Emojis in Your Manuscript

You won’t typically find Emojis in formal writing. However, they’re commonly used in digital communications. You’ll find them on social media, text messaging, and a myriad of other apps available on desktop and mobile devices.

Reference image for text messaging between two parties.
Reference image for text messaging between two parties.

While using Emojis in a manuscript mimics text conversations between two parties, there are challenges:

  • While Emojis are a UNICODE standard, their implementations are copyrighted. Reproducing these for print may violate the services’ or devices’ terms of use;
  • Implementations don’t always support the full set or add some of their own. This creates challenges for maintaining a consistent look and feel across all devices and mediums; and
  • Emojis are often used as fonts. Fonts may be stripped out or replaced by the printer/publisher.

Here are some points to consider:

The Details

The following points can be stacked to refine your implementation. Since OpenMoji fits into most, this tutorial focuses on that solution.

Use the Short Names

Every standard Emoji is associated with a short name. These are invisible to the user unless Text-to-Speech or Speech-to-Tech is used. Using Short Names adds realism while ensuring a consistent look and feel between all devices and mediums. I typically do the following when drafting a document:

Screenshot of text message conversation using short names.
Screenshot of text message conversation using short names.

I also use square brackets around the Short Name. It denotes the text as not being part of the conversation. While ideal for drafting, this method also simplifies replacing Emoji instances with images later on.


If you implement Emojis as images, consider adding the Short Names in the ALT tag.

Get a Licence for the Emojis

Emojis need to be licensed for inclusion. While terms vary, we know that OpenMoji’s sets are licensed under a Creative Commons licence.

This licence permits:

  • Share and Adapt the material as you see fit on any medium;
  • An Attribution must be provided; and
  • Any changed material is Shared Alike under the same licence.

Assuming Emojis are used as-is without modification. You’ll need to add an attribution line, like the one below, somewhere in the manuscript:

All emojis designed by OpenMoji – the open-source emoji and icon project. Licence: CC BY-SA 4.0.

Embed as Images

Many implementations are embedded as fonts. Fonts have a lot of advantages:

  • They scale to support multiple resolutions and screen densities;
  • Smaller file sizes, and
  • Support on a wide range of media and devices.

So, what’s the problem?

Fonts can be stripped from EPUB/PDF submissions to the printer/publisher. The Emojis that were painstakingly licensed and embedded show up as blank blocks, or not at all. Readers end up with a less than ideal reading experience, and your reviews suffer.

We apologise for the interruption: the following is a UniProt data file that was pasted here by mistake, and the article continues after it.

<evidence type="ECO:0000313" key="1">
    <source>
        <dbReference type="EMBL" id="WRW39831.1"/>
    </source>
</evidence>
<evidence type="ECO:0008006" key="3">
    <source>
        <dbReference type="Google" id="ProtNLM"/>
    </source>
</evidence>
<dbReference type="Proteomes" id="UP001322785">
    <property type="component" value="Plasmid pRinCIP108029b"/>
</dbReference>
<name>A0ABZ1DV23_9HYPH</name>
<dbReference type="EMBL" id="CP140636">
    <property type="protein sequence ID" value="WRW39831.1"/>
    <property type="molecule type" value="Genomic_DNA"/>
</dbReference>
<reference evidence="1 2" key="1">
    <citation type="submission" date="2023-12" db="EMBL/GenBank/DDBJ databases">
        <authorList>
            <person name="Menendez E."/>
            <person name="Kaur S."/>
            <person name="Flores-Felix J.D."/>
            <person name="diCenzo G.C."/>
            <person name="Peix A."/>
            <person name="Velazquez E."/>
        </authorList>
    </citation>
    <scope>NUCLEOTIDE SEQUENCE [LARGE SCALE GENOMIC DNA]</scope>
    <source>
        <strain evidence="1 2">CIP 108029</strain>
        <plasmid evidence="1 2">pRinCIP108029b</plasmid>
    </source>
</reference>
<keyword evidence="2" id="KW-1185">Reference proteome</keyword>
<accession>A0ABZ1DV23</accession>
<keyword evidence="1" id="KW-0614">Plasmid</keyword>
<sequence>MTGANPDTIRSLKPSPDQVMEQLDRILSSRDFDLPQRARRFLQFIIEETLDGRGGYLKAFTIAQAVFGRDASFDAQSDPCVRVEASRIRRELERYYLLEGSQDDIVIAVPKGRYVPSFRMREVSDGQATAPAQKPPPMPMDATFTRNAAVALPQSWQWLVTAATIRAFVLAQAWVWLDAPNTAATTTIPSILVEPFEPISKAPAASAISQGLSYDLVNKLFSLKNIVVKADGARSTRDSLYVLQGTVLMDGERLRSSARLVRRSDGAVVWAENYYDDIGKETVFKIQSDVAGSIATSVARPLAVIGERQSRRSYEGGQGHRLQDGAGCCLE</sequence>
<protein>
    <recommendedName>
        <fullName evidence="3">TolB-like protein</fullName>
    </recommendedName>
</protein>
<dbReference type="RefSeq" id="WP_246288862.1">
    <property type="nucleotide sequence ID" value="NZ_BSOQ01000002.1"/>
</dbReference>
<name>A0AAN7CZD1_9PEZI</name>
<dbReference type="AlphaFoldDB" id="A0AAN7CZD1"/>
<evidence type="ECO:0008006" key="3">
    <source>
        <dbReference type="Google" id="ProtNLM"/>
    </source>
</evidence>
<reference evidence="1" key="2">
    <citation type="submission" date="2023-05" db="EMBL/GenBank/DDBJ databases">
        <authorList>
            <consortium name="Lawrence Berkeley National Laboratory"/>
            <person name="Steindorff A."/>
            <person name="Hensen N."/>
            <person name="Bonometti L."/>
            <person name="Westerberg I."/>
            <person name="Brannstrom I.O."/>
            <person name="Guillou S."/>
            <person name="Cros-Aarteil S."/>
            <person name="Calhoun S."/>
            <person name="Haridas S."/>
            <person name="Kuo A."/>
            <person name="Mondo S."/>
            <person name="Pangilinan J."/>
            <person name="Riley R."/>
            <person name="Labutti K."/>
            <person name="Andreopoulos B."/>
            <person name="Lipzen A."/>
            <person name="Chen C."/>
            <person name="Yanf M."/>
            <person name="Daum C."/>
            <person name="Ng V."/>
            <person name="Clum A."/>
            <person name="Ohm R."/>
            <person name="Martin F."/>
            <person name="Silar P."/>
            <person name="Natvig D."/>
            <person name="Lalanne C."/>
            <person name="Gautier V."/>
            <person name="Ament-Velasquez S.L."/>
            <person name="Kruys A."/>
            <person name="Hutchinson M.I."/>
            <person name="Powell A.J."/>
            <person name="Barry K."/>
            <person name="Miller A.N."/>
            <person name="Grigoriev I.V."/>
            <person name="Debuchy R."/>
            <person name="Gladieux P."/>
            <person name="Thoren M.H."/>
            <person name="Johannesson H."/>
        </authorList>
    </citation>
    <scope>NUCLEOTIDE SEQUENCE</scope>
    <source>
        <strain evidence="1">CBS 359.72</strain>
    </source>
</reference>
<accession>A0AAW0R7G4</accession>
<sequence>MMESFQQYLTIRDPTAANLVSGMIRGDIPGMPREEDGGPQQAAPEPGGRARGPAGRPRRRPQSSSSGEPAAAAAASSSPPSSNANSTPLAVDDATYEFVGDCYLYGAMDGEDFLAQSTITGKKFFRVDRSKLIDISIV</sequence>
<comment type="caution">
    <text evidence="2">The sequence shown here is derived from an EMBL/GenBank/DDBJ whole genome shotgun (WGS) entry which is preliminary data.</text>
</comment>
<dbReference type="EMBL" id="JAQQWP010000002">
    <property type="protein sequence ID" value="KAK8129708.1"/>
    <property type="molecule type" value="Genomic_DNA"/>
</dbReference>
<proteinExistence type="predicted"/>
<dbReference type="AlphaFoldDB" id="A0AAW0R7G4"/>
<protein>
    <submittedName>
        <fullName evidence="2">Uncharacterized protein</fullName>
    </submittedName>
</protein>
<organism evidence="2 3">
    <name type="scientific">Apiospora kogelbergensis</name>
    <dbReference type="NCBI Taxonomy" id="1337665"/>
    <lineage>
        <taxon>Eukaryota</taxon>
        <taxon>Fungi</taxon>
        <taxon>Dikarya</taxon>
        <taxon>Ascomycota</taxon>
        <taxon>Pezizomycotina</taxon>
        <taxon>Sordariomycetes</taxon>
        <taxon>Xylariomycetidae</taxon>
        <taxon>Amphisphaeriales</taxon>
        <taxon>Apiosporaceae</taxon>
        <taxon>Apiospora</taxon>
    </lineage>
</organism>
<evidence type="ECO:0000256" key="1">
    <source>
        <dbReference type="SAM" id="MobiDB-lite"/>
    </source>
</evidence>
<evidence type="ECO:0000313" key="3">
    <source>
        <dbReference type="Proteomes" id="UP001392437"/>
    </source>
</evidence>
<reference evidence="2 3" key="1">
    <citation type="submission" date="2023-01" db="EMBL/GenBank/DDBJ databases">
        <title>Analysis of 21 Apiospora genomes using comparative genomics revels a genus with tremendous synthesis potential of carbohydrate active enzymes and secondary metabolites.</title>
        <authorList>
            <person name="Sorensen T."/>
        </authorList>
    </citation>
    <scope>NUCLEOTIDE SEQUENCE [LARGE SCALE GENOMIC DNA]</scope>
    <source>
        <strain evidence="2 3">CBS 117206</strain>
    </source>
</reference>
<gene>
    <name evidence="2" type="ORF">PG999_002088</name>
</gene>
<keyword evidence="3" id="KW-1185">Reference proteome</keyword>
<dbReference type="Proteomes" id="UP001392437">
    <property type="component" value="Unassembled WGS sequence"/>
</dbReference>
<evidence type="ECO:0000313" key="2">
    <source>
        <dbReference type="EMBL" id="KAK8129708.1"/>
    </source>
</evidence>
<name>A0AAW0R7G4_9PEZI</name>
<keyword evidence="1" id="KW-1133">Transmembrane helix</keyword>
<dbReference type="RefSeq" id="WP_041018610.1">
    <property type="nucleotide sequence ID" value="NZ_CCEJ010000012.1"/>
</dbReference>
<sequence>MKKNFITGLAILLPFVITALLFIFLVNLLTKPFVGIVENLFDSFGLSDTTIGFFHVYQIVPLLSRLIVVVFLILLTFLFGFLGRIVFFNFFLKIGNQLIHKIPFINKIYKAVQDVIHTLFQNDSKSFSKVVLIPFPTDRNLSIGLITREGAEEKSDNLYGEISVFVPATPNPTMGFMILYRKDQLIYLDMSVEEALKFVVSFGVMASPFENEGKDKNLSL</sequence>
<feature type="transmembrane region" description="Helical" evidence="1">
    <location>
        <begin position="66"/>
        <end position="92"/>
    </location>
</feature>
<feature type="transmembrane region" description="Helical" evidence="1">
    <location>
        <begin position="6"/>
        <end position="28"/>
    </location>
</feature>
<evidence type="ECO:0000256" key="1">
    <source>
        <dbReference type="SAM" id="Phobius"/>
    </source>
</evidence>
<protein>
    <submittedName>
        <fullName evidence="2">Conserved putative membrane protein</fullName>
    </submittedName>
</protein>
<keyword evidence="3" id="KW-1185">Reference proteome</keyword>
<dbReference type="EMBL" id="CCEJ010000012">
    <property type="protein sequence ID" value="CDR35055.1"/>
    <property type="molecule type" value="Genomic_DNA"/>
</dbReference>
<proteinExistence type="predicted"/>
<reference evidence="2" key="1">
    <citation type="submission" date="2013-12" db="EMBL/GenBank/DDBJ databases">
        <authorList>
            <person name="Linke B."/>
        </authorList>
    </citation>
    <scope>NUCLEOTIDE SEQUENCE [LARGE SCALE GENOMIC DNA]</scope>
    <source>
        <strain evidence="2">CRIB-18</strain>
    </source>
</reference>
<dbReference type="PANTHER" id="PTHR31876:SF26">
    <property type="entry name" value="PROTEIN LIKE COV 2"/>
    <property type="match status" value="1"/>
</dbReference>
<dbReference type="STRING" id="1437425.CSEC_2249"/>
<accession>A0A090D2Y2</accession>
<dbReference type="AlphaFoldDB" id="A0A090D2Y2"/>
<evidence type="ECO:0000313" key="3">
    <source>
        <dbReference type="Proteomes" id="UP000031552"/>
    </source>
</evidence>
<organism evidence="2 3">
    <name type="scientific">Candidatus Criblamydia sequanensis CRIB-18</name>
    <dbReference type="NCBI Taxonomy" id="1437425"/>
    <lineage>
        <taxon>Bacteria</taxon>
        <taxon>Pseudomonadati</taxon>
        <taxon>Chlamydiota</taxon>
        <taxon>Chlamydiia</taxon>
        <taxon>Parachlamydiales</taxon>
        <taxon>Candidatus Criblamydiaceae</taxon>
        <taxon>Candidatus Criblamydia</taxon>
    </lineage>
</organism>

That’s where images come in. Images display consistently across most mediums. As long as you choose images of a sufficient pixel density or make use of vector graphics such as SVG, the reading experience remains consistent.


  • A large collection of Emojis increases the overall file size. Pay attention to submission file limits;
  • While SVG images are the superior choices, they are only supported in the EPUB version 3 specification. This may cause problems with older Kindle, Kobo and Nook E-Ink devices; and
  • Formats such as MOBI have very limited image support. Fortunately, this format is being phased out.

This is the best option for the consistent display of Emojis between devices. Since image fallback support is limited or inconsistent amongst eBook readers, the designer should build separate PNG and SVG releases as needed.

Text messaging using the OpenMoji colour Emojis.
Text messaging using the OpenMoji colour Emojis. All emojis designed by OpenMoji – the open-source emoji and icon project. Licence: CC BY-SA 4.0.


OpenMoji offers PNG and SVG variants for download.

Line Art Only

Emojis are great. However, not every device supports colour, and printing colour images in black-and-white may generate halftone images.


These concerns apply to print even if the images are converted to grey-scale.

Fortunately, OpenMoji project supports line art versions of their Emojis. While they do not look as good, they are recognisable, and will look the same on all platforms. Readers may also find these to be less distracting when reading the release.

Screenshot of advanced text messaging look and feel with an EPUB.
Text messaging using the OpenMoji line art Emojis. All emojis designed by OpenMoji – the open-source emoji and icon project. Licence: CC BY-SA 4.0.

A Note About OpenMoji

OpenMoji images embedded within a square canvas. This creates spacing and sizing issues when dealing with certain Emojis that do not fit the standard form factor. The best way to work around this limitation is to:

  • Download the SVG variant of the Emoji;
  • Open in InkScape or equivalent;
  • Resize the page to match the image; and
  • Save or Export the image to the desirable format.

This method can also change the pixel density of the PNG to suit your needs.

That’s it!

CC BY-SA 4.0 Emojis in Your Manuscript by Evelyn Chartres is licensed under a Creative Commons Attribution-ShareAlike 4.0 International License.


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